Within the goods receipt system, the Visionary-T CX is attached to the articulated joint of the robot and continuously moves with it like an alert eye. As a result, the streaming camera can directly deliver information about dynamic accelerations, reversing movements, and vibrations of the robot. The 3D snapshot vision technology was explicitly important for Neadvance in this application, as every single depth and intensity pixel of an image is captured simultaneously. Due to the fact the Visionary-T does not use any moving components to capture the depth information, the camera is also more robust in terms of external vibrations and impacts. This characteristic is especially important – as is the case in a typical receiving area – when the automated picking of the delivered goods needs to be performed quickly.

In its day-to-day operation, the Visionary-T CX delivers the previously mentioned 3D point clouds which, after appropriate algorithms developed by Neadvance - based on 3D shape analyses - are used to determine the exact position of crates and cardboard boxes. The robot then reliably moves its special gripper device to the corresponding coordinates, picks the item, and places it on the conveyor belt. To grasp the next crate, the process is repeated from the beginning. The robot moves over the pallet, the Visionary-T CX takes the required images and delivers 3D data, which a computer then processes to determine the next target coordinates.

 

Therefore, the switch to 3D snapshot technology from SICK, and the close collaboration with Neadvance in the engineering process, resulted in a huge technology breakthrough.
Therefore, the switch to 3D snapshot technology from SICK, and the close collaboration with Neadvance in the engineering process, resulted in a huge technology breakthrough.

 

Joint engineering leads to success

Before the successful solution with SICK technology, some approaches had been made to implement a fully autonomous robotic station in the receiving area. However, these attempts, typically with 2D data, did not achieve the desired results. Therefore, the switch to 3D snapshot technology from SICK, and the close collaboration with Neadvance in the engineering process, resulted in a huge technology breakthrough. An important goal of this collaboration was to design the processes to be as trouble-free and stable as possible. This aspect becomes especially crucial when it comes to difficult-to-transport goods that require the robot to carry out complex gripping processes. The project team therefore focused its engineering efforts in particular on refining the complex gripping processes. The 3D data and the corresponding point clouds offer a very good possibility to capture the scene in more detail, so that adjustments can still be made during the project phase. This flexibility was also a requirement, due to influencing factors that only became relevant during commissioning on site.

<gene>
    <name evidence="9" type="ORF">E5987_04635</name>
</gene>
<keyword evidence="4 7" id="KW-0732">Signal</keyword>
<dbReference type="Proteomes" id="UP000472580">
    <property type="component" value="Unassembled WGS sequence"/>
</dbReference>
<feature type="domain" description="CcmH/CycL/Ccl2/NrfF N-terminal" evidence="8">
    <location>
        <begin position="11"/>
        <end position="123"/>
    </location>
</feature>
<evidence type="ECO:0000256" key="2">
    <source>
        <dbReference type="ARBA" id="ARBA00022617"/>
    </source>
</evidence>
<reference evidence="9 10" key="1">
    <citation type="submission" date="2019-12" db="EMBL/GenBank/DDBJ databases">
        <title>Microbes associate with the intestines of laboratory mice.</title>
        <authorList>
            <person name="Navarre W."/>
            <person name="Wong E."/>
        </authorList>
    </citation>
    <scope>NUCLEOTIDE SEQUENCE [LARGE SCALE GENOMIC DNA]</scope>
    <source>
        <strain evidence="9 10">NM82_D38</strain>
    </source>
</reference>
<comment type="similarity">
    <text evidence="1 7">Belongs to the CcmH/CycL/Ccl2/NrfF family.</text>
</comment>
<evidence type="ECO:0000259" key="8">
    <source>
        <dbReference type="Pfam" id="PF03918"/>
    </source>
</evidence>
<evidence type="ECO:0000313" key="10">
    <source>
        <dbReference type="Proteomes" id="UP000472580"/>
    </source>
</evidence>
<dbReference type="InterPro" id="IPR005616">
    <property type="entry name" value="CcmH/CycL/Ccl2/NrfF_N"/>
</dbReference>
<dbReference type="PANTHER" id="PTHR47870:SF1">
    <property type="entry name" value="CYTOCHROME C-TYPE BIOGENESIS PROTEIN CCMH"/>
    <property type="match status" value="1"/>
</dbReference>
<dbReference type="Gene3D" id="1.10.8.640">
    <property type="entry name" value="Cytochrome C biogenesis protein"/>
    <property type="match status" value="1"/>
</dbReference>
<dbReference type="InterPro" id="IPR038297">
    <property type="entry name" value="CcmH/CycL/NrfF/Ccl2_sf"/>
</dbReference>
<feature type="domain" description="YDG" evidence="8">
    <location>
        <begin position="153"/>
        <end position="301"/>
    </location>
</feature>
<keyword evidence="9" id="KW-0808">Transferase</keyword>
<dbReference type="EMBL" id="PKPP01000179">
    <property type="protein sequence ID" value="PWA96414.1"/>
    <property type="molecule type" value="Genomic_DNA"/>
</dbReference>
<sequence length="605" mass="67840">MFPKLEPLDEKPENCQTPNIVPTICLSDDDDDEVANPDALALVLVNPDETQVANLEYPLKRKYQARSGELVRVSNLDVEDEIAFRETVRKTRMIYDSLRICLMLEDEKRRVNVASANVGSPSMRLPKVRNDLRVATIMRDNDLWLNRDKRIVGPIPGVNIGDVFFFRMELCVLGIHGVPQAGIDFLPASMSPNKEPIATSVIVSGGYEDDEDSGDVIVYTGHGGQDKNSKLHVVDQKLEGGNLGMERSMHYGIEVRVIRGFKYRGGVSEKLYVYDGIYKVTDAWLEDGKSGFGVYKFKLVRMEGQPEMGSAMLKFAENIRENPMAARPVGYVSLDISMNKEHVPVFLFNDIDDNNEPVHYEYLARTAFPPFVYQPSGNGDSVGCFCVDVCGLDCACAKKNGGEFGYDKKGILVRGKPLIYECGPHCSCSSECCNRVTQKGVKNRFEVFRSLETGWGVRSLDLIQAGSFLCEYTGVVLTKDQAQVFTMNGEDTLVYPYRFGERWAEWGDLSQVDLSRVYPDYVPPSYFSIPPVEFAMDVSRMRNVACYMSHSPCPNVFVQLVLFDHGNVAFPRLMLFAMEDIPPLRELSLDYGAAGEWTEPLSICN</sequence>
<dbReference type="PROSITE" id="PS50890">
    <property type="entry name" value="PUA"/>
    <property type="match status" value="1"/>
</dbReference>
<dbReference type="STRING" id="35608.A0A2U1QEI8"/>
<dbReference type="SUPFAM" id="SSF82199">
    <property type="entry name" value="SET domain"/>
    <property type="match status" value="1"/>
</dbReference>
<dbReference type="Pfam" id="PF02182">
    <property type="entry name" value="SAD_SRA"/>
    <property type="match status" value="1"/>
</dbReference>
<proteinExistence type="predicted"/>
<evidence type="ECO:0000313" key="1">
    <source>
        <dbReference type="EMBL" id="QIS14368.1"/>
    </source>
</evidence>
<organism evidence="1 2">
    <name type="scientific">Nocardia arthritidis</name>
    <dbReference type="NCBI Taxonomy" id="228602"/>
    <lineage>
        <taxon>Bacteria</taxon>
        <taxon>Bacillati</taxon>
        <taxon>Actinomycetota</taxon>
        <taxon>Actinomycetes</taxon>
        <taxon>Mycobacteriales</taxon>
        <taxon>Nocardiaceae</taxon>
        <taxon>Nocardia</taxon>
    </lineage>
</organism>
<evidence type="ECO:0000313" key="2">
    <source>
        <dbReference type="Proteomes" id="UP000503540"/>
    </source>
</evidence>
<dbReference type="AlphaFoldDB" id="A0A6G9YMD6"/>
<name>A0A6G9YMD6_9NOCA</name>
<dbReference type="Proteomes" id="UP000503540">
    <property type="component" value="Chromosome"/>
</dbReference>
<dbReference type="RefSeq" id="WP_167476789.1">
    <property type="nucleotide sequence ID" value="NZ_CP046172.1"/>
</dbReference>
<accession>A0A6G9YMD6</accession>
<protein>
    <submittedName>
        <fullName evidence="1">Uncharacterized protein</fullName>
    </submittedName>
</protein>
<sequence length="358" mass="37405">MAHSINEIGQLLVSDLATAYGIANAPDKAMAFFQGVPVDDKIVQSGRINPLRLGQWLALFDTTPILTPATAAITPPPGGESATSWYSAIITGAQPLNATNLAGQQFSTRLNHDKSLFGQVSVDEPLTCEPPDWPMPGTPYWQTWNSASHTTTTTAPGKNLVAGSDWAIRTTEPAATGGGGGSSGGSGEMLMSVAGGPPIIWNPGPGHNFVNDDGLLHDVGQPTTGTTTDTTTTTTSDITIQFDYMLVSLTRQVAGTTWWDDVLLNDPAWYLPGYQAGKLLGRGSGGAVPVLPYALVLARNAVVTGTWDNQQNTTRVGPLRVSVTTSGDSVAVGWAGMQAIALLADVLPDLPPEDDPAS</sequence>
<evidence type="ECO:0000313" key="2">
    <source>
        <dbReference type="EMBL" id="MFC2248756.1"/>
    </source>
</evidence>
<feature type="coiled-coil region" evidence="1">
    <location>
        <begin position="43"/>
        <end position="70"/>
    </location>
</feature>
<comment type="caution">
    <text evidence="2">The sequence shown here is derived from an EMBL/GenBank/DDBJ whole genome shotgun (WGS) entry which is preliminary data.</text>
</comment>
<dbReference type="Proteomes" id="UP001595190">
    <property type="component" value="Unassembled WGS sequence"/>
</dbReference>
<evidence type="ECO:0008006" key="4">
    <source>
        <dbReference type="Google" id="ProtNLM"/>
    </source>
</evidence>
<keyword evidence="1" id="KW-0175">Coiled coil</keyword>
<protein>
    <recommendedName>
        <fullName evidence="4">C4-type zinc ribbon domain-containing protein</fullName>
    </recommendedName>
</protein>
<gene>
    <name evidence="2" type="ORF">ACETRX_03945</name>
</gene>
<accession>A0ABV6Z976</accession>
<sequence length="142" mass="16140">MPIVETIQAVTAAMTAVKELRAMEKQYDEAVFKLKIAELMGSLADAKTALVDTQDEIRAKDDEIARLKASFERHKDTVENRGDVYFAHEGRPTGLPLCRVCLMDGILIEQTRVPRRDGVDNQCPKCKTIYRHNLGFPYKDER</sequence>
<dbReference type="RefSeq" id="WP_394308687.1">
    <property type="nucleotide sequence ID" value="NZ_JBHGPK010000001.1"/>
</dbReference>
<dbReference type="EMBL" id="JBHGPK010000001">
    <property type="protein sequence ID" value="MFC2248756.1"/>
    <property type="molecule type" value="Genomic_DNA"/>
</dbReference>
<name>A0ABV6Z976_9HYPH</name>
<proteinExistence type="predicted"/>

More autonomy for the robot

This new solution is working so reliably, precisely and efficiently that the OEM is planning to implement it in its other plants as well. The general contractor and system integrator that were commissioned for the project are also impressed with the 3D snapshot technology, and the time-of-flight principle of the Visionary-T CX. They will be integrating it as standard in depalletizing processes.

 

 

 

Read more:

Automated incoming goods inspection thanks to middleware and vertical integration

Top ways to use vision sensors for palletizing

Solving the puzzle of success - fpt Robotik and SICK work in perfect harmony in Robot Vision application

 

 

SICK Sensor Blog
SICK Sensor Blog
Josef Zimmermann
Josef Zimmermann

Josef Zimmermann 

Technical Industry Manager Robotics

As Technical Industry Manager at SICK, Josef Zimmermann has been intensively involved in the topic of robotics – a fundamental component of Industry 4.0.